ROME (AP) _ With mamas calling sons, sons calling girlfriends, and most everyone calling someone to discuss what's for dinner, Italians have found one more thing to be passionate about: cellular phones.

But Italy's mania for mobiles _ the number of cell phones in Italy surpassed the number of conventional phones this summer _ means a sharp rise in the number of transmitters needed for the high-tech talk to flow.

That's where Italians, from Sicily to the Alps, are drawing the line. Citizens are taking on the cellular phone industry, fighting the installation of high-rise transmitters in their communities.

Cell phone networks are anxious.

``We've had enormous difficulty in realizing our plan,'' says Pietro Porzio Giusto, vice president at TIM, Italy's largest mobile phone operator.

``There will be ever more problems at peak time'' if citizens continue to balk, he said. ``They will find the lines busy.''

That doesn't seem to bother Federico Polidoro, whose eight-story building in Rome is draped with a banner to protest the installation of a transmitter.

``We've blocked the arrival of cranes four times,'' he said. ``We found out by accident in December when we saw the workers who were trying to install the transmitter.''

Polidoro, a 35-year-old statistician who lives on the seventh floor, said he and fellow tenants collected 1,500 signatures of protest from the neighborhood, where five towers have already gone up.

Consumer activists say one tactic of the cell phone operators is to scout for sites where the landlord is a business or a religious institution and to avoid condominiums, where the occupants are owners with a say.

Those willing to sign on for a transmitter can practically name their price these days. The result, according to TIM's Porzio Giusto, is that costs have doubled.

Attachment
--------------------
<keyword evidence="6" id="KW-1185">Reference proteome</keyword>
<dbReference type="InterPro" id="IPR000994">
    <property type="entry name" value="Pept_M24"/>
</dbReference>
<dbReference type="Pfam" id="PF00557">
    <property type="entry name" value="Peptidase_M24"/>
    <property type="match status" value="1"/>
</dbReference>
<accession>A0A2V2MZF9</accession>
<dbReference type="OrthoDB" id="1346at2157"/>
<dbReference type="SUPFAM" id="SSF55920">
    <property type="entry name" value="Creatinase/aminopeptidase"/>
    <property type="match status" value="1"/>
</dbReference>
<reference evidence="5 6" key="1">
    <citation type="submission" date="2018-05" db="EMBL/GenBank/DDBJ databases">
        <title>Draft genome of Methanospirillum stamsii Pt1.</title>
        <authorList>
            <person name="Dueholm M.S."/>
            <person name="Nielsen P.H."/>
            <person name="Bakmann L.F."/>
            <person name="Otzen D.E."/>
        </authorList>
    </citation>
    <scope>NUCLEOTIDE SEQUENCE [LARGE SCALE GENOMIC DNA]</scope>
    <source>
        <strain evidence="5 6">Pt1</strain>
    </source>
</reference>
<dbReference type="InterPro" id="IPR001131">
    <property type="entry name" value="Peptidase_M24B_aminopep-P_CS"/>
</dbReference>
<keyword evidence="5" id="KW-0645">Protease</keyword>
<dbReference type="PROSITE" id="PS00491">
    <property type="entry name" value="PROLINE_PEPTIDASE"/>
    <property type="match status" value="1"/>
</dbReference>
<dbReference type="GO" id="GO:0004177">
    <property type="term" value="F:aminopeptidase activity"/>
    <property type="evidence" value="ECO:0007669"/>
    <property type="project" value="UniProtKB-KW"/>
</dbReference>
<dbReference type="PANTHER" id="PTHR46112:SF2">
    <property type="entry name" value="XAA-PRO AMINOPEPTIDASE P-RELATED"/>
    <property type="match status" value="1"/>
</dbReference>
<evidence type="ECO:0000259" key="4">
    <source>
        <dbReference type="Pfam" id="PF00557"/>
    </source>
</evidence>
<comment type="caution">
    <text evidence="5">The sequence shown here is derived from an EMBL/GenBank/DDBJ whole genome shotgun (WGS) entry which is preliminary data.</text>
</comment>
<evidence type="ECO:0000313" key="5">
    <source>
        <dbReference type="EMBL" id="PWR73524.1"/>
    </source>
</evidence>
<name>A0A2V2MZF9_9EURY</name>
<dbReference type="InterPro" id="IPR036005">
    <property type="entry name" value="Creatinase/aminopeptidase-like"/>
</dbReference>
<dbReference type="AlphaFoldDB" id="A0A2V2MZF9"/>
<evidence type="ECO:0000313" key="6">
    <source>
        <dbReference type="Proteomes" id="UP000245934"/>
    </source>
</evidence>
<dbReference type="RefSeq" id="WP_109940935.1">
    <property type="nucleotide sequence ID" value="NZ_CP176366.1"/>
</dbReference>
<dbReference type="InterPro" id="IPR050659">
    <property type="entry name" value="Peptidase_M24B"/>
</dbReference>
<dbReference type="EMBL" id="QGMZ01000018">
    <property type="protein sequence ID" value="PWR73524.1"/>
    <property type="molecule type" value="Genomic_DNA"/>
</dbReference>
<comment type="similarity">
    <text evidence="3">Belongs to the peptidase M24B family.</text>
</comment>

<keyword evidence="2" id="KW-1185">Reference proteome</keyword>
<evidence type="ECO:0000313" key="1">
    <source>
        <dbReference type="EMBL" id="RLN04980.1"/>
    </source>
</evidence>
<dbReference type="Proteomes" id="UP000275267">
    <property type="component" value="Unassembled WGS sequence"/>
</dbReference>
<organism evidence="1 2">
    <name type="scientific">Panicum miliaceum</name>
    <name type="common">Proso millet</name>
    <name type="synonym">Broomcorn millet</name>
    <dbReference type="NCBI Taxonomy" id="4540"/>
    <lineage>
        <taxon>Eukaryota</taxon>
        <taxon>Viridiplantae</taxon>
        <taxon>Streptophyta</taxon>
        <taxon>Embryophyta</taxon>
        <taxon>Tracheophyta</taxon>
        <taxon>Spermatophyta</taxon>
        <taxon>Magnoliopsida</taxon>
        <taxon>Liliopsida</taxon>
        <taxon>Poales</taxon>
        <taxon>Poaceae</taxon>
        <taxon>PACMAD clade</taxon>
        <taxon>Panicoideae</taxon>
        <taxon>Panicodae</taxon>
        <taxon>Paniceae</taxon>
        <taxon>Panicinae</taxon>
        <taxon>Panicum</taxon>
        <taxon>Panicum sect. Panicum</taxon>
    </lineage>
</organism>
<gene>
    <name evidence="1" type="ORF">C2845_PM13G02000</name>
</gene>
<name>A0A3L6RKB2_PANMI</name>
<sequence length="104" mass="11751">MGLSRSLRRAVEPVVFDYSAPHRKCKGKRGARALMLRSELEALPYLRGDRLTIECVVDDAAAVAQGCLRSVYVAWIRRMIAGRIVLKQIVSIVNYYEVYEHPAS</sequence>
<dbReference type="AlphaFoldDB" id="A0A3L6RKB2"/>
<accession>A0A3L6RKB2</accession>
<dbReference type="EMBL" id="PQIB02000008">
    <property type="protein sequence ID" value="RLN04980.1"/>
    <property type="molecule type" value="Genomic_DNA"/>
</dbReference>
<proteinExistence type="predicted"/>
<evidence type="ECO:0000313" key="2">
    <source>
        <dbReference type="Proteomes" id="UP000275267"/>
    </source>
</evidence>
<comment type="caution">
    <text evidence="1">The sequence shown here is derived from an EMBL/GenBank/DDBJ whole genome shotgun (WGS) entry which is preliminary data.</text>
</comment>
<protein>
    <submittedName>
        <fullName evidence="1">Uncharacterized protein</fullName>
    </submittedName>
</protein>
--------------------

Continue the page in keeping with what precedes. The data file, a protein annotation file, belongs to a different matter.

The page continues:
``We've paid exaggerated prices,'' Giusto said.

About 200-300 new towers are needed each month to keep up with the increased cell phone use, phone company officials say. This summer, the number of cell phones in Italy, a nation of 57 million people, hit 25 million.

Polidoro concedes that there is a contradiction somewhere in a country that embraces cell phone chatter but balks at the transmitters.

``But using a cell phone is an individual choice. A transmitter over your head or next to you without your choice is another thing,'' he said.

Like his colleagues at the other two mobile phone operators, TIM and Omnitel, Roberto Piermarini of Wind contends local politicians whipped up anti-transmitter sentiment. He noted the protests really took off last spring, before several rounds of mayoral and other local elections throughout Italy.

``We react by explaining that their fear is unjustified,'' said Antonio Bernardi, Omnitel's legal affairs director.

The phone companies say no conclusive evidence has turned up to link exposure to electromagnetic waves emitted by the towers to health problems or illnesses.

``They say nothing is proven, but this goes on 24 hours a day,'' said Alessandro Maggini, pointing from his dining room window behind Rome's Trastevere train station to a 25-foot high Omnitel transmitter 15 yards away.

``It's not like a TV set you can turn off,'' he said.

Under a 1998 law, Italy has far more stringent standards for the intensity of electromagnetic fields generated by transmitters than other European Union countries have.

``The perception of risk is strongly distorted,'' said Angelo Lozito, a physicist for Legambiente, an environmental protection group. ``They don't know that in the house, the clock radio, the refrigerator, generates far more (electromagnetic) pollution.''